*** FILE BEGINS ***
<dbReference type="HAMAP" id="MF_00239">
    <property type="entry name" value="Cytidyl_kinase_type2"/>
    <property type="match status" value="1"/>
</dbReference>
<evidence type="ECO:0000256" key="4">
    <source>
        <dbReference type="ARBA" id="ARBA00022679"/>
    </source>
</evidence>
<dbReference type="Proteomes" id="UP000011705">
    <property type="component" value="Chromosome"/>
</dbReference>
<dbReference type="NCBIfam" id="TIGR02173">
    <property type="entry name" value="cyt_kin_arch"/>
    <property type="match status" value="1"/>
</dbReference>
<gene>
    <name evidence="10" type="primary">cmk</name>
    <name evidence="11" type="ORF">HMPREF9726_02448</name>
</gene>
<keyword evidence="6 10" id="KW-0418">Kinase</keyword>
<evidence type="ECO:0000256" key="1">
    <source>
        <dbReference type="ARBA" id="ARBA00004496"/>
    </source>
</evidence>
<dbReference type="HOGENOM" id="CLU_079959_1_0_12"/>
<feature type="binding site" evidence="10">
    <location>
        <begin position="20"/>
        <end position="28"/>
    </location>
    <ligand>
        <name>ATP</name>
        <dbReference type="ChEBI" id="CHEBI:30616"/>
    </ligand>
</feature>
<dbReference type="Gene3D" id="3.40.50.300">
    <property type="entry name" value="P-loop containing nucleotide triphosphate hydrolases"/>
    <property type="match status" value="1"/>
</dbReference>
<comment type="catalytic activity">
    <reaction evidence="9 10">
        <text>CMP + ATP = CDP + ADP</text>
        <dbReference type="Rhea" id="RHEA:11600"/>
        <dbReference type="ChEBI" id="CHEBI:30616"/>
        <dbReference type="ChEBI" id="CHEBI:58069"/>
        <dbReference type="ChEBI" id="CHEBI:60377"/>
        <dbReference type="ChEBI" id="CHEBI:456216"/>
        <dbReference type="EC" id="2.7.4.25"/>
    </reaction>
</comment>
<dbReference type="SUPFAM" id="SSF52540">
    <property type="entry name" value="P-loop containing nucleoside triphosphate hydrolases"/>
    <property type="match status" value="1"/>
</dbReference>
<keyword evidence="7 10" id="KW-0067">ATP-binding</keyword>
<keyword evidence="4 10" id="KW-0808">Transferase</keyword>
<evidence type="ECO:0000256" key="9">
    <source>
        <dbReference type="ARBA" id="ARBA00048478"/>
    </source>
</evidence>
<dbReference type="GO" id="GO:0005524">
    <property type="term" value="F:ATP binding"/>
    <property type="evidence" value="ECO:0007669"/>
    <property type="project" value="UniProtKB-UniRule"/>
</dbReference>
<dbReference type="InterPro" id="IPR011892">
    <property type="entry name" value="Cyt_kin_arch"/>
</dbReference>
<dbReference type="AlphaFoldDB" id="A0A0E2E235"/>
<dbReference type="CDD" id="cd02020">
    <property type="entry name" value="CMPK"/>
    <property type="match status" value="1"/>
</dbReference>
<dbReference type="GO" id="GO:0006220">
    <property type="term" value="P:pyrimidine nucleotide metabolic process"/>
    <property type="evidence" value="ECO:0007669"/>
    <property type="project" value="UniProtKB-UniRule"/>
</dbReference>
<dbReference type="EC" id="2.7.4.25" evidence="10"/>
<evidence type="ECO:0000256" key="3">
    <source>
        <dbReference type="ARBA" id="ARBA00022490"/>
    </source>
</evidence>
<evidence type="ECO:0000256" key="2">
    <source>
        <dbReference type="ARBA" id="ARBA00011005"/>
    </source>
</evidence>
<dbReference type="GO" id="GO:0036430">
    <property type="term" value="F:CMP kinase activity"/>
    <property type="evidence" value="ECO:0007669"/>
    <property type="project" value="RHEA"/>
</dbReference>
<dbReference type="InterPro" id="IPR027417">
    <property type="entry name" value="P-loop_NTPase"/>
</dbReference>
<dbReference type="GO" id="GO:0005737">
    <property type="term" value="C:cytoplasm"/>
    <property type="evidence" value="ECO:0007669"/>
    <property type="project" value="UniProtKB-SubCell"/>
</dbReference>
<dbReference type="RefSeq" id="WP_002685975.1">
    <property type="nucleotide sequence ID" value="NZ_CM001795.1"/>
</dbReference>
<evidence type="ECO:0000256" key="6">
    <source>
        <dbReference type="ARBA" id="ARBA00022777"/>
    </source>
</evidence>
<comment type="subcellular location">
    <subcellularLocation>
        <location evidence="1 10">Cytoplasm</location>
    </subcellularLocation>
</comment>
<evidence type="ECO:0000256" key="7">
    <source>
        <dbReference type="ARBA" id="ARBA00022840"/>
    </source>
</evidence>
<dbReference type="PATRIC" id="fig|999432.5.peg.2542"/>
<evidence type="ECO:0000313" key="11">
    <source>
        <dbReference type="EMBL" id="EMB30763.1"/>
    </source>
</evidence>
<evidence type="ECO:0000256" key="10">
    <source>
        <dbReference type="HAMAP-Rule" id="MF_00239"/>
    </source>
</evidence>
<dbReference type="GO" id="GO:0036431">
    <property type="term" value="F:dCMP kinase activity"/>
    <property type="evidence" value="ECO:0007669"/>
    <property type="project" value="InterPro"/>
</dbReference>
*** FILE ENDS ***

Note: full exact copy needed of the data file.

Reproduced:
<dbReference type="HAMAP" id="MF_00239">
    <property type="entry name" value="Cytidyl_kinase_type2"/>
    <property type="match status" value="1"/>
</dbReference>
<evidence type="ECO:0000256" key="4">
    <source>
        <dbReference type="ARBA" id="ARBA00022679"/>
    </source>
</evidence>
<dbReference type="Proteomes" id="UP000011705">
    <property type="component" value="Chromosome"/>
</dbReference>
<dbReference type="NCBIfam" id="TIGR02173">
    <property type="entry name" value="cyt_kin_arch"/>
    <property type="match status" value="1"/>
</dbReference>
<gene>
    <name evidence="10" type="primary">cmk</name>
    <name evidence="11" type="ORF">HMPREF9726_02448</name>
</gene>
<keyword evidence="6 10" id="KW-0418">Kinase</keyword>
<evidence type="ECO:0000256" key="1">
    <source>
        <dbReference type="ARBA" id="ARBA00004496"/>
    </source>
</evidence>
<dbReference type="HOGENOM" id="CLU_079959_1_0_12"/>
<feature type="binding site" evidence="10">
    <location>
        <begin position="20"/>
        <end position="28"/>
    </location>
    <ligand>
        <name>ATP</name>
        <dbReference type="ChEBI" id="CHEBI:30616"/>
    </ligand>
</feature>
<dbReference type="Gene3D" id="3.40.50.300">
    <property type="entry name" value="P-loop containing nucleotide triphosphate hydrolases"/>
    <property type="match status" value="1"/>
</dbReference>
<comment type="catalytic activity">
    <reaction evidence="9 10">
        <text>CMP + ATP = CDP + ADP</text>
        <dbReference type="Rhea" id="RHEA:11600"/>
        <dbReference type="ChEBI" id="CHEBI:30616"/>
        <dbReference type="ChEBI" id="CHEBI:58069"/>
        <dbReference type="ChEBI" id="CHEBI:60377"/>
        <dbReference type="ChEBI" id="CHEBI:456216"/>
        <dbReference type="EC" id="2.7.4.25"/>
    </reaction>
</comment>
<dbReference type="SUPFAM" id="SSF52540">
    <property type="entry name" value="P-loop containing nucleoside triphosphate hydrolases"/>
    <property type="match status" value="1"/>
</dbReference>
<keyword evidence="7 10" id="KW-0067">ATP-binding</keyword>
<keyword evidence="4 10" id="KW-0808">Transferase</keyword>
<evidence type="ECO:0000256" key="9">
    <source>
        <dbReference type="ARBA" id="ARBA00048478"/>
    </source>
</evidence>
<dbReference type="GO" id="GO:0005524">
    <property type="term" value="F:ATP binding"/>
    <property type="evidence" value="ECO:0007669"/>
    <property type="project" value="UniProtKB-UniRule"/>
</dbReference>
<dbReference type="InterPro" id="IPR011892">
    <property type="entry name" value="Cyt_kin_arch"/>
</dbReference>
<dbReference type="AlphaFoldDB" id="A0A0E2E235"/>
<dbReference type="CDD" id="cd02020">
    <property type="entry name" value="CMPK"/>
    <property type="match status" value="1"/>
</dbReference>
<dbReference type="GO" id="GO:0006220">
    <property type="term" value="P:pyrimidine nucleotide metabolic process"/>
    <property type="evidence" value="ECO:0007669"/>
    <property type="project" value="UniProtKB-UniRule"/>
</dbReference>
<dbReference type="EC" id="2.7.4.25" evidence="10"/>
<evidence type="ECO:0000256" key="3">
    <source>
        <dbReference type="ARBA" id="ARBA00022490"/>
    </source>
</evidence>
<evidence type="ECO:0000256" key="2">
    <source>
        <dbReference type="ARBA" id="ARBA00011005"/>
    </source>
</evidence>
<dbReference type="GO" id="GO:0036430">
    <property type="term" value="F:CMP kinase activity"/>
    <property type="evidence" value="ECO:0007669"/>
    <property type="project" value="RHEA"/>
</dbReference>
<dbReference type="InterPro" id="IPR027417">
    <property type="entry name" value="P-loop_NTPase"/>
</dbReference>
<dbReference type="GO" id="GO:0005737">
    <property type="term" value="C:cytoplasm"/>
    <property type="evidence" value="ECO:0007669"/>
    <property type="project" value="UniProtKB-SubCell"/>
</dbReference>
<dbReference type="RefSeq" id="WP_002685975.1">
    <property type="nucleotide sequence ID" value="NZ_CM001795.1"/>
</dbReference>
<evidence type="ECO:0000256" key="6">
    <source>
        <dbReference type="ARBA" id="ARBA00022777"/>
    </source>
</evidence>
<comment type="subcellular location">
    <subcellularLocation>
        <location evidence="1 10">Cytoplasm</location>
    </subcellularLocation>
</comment>
<evidence type="ECO:0000256" key="7">
    <source>
        <dbReference type="ARBA" id="ARBA00022840"/>
    </source>
</evidence>
<dbReference type="PATRIC" id="fig|999432.5.peg.2542"/>
<evidence type="ECO:0000313" key="11">
    <source>
        <dbReference type="EMBL" id="EMB30763.1"/>
    </source>
</evidence>
<evidence type="ECO:0000256" key="10">
    <source>
        <dbReference type="HAMAP-Rule" id="MF_00239"/>
    </source>
</evidence>
<dbReference type="GO" id="GO:0036431">
    <property type="term" value="F:dCMP kinase activity"/>
    <property type="evidence" value="ECO:0007669"/>
    <property type="project" value="InterPro"/>
</dbReference>